Missouri State responds to students' 'racially charged' social media posts
In the 14-second smartphone video, a girl clad in a sports bra and shorts kneels near the neck of a girl lying on a couch, while pushing down her head. Both are laughing. The video was captioned: "Aw ging can't breathe."
Missouri State was repeatedly targeted in social media messages referencing the video — viewed more than 681,000 times — by Twitter users who alleged at least one of the teenagers was a current or incoming student.
One person on Twitter asked: "Is this the kind of student we want on our campus?" And another said "look at one of your students...mocking the death of George Floyd. Is this what your school stands for?????"
The university responded to this incident, and another involving a racial slur and racially insensitive language, during the weekend on Twitter.
Regarding the video, MSU stated: "We are aware of the video. The university does not condone treating the loss of human life with disrespect. We are handling this privately through disciplinary channels."
MSU PresidentClif Smart released a lengthy statement Monday acknowledging a series of "racially charged situations and tragic deaths" across the U.S. including, recently, the death of George Floyd in Minneapolis.
He also named Breonna Taylor in Kentucky, Ahmaud Arbery in Georgia, and Christian Cooper in New York City.
"We have seen in recent days how this has touched Springfield and the Missouri State campus as we witness civil protests taking place across the city," Smart wrote. "We have also recently experienced on our own campus the impact of racially charged posts on social media made by incoming freshmen."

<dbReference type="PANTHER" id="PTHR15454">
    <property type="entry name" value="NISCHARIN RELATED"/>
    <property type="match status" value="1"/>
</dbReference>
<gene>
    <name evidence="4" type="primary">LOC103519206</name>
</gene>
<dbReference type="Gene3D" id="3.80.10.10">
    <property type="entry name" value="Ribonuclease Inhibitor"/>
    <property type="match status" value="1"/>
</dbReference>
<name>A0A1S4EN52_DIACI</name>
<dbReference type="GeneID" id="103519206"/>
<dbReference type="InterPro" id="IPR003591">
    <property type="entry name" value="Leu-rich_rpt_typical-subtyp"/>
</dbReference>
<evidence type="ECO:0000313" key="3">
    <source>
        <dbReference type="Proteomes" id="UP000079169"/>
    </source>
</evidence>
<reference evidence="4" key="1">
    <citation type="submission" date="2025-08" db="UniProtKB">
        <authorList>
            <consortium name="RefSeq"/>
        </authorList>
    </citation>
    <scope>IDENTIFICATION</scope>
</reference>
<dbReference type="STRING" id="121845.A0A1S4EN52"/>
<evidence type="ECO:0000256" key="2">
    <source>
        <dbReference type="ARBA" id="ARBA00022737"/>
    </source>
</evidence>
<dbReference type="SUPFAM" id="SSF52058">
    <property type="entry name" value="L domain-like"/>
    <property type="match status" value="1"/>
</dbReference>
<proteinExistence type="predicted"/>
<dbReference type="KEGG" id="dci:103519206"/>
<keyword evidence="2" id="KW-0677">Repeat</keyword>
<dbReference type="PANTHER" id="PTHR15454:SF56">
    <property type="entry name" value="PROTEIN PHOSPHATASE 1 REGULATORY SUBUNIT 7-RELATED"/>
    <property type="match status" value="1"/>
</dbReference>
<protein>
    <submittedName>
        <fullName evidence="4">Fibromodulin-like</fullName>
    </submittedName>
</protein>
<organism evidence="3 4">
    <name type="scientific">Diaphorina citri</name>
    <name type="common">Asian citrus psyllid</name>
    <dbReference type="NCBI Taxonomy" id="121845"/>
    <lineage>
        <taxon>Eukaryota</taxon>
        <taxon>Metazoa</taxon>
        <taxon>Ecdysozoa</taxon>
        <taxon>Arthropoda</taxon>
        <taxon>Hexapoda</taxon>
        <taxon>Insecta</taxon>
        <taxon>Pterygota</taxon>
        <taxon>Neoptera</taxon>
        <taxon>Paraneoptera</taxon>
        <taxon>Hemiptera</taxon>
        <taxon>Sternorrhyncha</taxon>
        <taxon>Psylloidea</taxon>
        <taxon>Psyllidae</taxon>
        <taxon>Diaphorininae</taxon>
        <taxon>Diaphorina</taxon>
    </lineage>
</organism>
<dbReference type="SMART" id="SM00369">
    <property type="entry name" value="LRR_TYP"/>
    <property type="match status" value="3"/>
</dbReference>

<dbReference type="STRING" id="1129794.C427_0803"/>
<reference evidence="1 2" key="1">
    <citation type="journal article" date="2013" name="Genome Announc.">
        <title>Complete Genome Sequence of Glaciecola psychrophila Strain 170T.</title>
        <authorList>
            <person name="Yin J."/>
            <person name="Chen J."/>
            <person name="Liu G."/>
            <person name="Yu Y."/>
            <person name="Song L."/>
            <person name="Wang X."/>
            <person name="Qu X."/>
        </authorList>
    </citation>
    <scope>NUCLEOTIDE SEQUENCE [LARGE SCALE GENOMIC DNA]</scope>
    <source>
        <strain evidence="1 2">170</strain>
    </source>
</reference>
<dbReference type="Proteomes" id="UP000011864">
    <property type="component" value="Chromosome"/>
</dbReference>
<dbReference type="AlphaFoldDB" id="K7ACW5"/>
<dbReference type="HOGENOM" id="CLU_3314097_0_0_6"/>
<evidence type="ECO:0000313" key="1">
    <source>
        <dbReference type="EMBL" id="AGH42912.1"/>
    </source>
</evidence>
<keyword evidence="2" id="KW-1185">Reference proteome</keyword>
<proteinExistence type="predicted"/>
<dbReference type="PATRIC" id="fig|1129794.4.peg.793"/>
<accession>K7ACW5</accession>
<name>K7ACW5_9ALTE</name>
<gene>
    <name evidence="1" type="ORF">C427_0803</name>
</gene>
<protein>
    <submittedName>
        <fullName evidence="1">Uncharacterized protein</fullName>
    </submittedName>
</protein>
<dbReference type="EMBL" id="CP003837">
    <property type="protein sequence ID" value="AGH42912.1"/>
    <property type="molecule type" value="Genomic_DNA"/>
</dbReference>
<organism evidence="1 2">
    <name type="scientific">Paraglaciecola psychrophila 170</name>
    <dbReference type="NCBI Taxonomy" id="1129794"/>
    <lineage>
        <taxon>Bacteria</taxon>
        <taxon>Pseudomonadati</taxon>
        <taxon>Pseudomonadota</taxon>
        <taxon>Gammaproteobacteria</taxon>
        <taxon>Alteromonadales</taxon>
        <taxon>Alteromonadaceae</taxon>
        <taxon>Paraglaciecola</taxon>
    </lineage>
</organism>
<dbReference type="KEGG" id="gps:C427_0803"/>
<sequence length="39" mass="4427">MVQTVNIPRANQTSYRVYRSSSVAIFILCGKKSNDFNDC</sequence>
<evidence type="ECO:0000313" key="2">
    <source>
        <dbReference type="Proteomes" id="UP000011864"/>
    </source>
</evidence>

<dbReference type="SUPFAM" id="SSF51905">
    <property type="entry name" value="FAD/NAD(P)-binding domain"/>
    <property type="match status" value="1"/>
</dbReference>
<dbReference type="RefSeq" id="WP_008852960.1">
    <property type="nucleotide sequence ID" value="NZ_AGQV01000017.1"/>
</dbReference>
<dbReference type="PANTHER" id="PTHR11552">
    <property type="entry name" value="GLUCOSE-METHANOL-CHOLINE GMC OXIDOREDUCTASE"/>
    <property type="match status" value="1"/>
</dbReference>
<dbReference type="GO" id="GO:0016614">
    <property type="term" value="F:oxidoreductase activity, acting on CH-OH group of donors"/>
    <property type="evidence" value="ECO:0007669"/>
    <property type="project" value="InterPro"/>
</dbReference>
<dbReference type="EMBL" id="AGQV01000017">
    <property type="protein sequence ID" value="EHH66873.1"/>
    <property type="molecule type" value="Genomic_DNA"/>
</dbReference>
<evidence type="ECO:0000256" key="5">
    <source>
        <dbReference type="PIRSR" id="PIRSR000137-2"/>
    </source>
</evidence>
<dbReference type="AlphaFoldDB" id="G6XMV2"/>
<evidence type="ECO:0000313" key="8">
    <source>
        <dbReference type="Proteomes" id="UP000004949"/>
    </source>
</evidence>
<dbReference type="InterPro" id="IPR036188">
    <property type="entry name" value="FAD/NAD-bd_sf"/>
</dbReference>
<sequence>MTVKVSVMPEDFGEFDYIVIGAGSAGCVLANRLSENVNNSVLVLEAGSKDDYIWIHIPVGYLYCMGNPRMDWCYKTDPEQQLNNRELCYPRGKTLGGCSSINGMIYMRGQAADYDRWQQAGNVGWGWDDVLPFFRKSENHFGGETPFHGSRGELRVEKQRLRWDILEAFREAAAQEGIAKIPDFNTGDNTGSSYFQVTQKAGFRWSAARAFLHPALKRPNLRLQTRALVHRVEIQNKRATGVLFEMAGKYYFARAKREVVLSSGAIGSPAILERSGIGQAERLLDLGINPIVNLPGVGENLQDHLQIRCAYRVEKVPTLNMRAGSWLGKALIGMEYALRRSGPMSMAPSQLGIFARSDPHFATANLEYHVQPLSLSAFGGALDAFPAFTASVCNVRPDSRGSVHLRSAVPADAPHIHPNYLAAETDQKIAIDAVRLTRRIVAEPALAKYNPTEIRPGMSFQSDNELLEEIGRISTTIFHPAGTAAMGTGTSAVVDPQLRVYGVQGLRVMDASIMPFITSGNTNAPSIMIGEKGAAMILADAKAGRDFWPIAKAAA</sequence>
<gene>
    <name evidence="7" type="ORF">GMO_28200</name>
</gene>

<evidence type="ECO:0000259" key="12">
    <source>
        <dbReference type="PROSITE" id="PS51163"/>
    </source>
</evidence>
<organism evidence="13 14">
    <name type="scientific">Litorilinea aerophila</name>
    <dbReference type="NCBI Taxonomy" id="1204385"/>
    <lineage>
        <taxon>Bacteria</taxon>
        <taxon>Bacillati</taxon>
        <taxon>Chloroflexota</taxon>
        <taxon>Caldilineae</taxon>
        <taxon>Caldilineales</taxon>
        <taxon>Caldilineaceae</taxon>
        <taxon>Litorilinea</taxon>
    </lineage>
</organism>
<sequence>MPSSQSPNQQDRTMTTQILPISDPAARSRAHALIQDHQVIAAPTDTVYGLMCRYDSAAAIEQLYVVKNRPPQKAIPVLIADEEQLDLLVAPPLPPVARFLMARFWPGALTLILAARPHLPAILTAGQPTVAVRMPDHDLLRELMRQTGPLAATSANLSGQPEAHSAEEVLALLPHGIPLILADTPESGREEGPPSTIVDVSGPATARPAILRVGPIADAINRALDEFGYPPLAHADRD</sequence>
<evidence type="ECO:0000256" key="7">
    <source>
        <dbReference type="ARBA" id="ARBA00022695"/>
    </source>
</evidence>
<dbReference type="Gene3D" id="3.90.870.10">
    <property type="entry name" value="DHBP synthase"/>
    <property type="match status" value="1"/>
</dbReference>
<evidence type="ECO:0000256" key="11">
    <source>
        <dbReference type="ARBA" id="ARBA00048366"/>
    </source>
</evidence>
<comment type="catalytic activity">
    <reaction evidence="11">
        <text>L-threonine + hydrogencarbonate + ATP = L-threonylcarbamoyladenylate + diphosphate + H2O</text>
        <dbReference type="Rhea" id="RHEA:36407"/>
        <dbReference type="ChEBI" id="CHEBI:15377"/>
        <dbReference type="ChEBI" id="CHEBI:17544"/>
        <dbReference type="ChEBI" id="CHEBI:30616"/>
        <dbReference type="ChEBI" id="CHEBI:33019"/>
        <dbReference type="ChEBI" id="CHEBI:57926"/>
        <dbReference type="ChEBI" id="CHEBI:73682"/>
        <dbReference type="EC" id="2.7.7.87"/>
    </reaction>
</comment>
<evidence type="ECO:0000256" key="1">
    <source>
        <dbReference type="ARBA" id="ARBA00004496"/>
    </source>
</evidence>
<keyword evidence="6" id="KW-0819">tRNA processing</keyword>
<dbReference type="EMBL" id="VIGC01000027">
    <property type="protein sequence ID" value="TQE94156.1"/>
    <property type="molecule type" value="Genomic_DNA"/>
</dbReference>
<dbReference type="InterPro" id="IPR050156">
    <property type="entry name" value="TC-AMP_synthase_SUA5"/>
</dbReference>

In a post, a student mocked the phrase "black girl magic" used by a woman celebrating her graduation. The student later used a racial slur.
Smart vowed to address the social media posts in a separate message Tuesday. The News-Leader has not verified the identity of the current or incoming students allegedly involved in the posts.
Smart pointed to the three pillars of MSU's public affairs mission: ethical leadership, cultural competence and community engagement.
"Racism is abhorrent and wrong. It is inconsistent with the values we embrace and try to model. We condemn it in all its insidious forms, and it is not welcome at Missouri State," Smart wrote Monday. "Racism is deeply rooted in our country, and I think we can all agree it won’t be eliminated overnight. This is work that requires a sustained, long-term commitment, and that is where the pillars of public affairs come into play."
Smart said it's not uncommon for students to "arrive on the Missouri State campus with little exposure to cultural differences," and the university works to instill the "value and meaning of diversity of thought and culture."
"I am saddened and appalled by the tragic deaths we have seen over the last weeks and months. Our goal as a university is to create a safe learning environment for all of our students that is free of racism and threats," he wrote.
In the post, Smart said a top priority for the university is fostering a diverse and inclusive environment.
"Toward that end, we will continue to focus on recruiting and retaining diverse students, faculty and staff. We will also continue to educate our campus constituents about cultural consciousness, and work to ensure that diverse viewpoints and perspectives are heard," he wrote.
"That being said, our past efforts aren’t enough. Our work is not complete. Eliminating the scourge of racism will require all of us, working together, and putting the ideals of our public affairs mission into practice. Together, we can make a difference."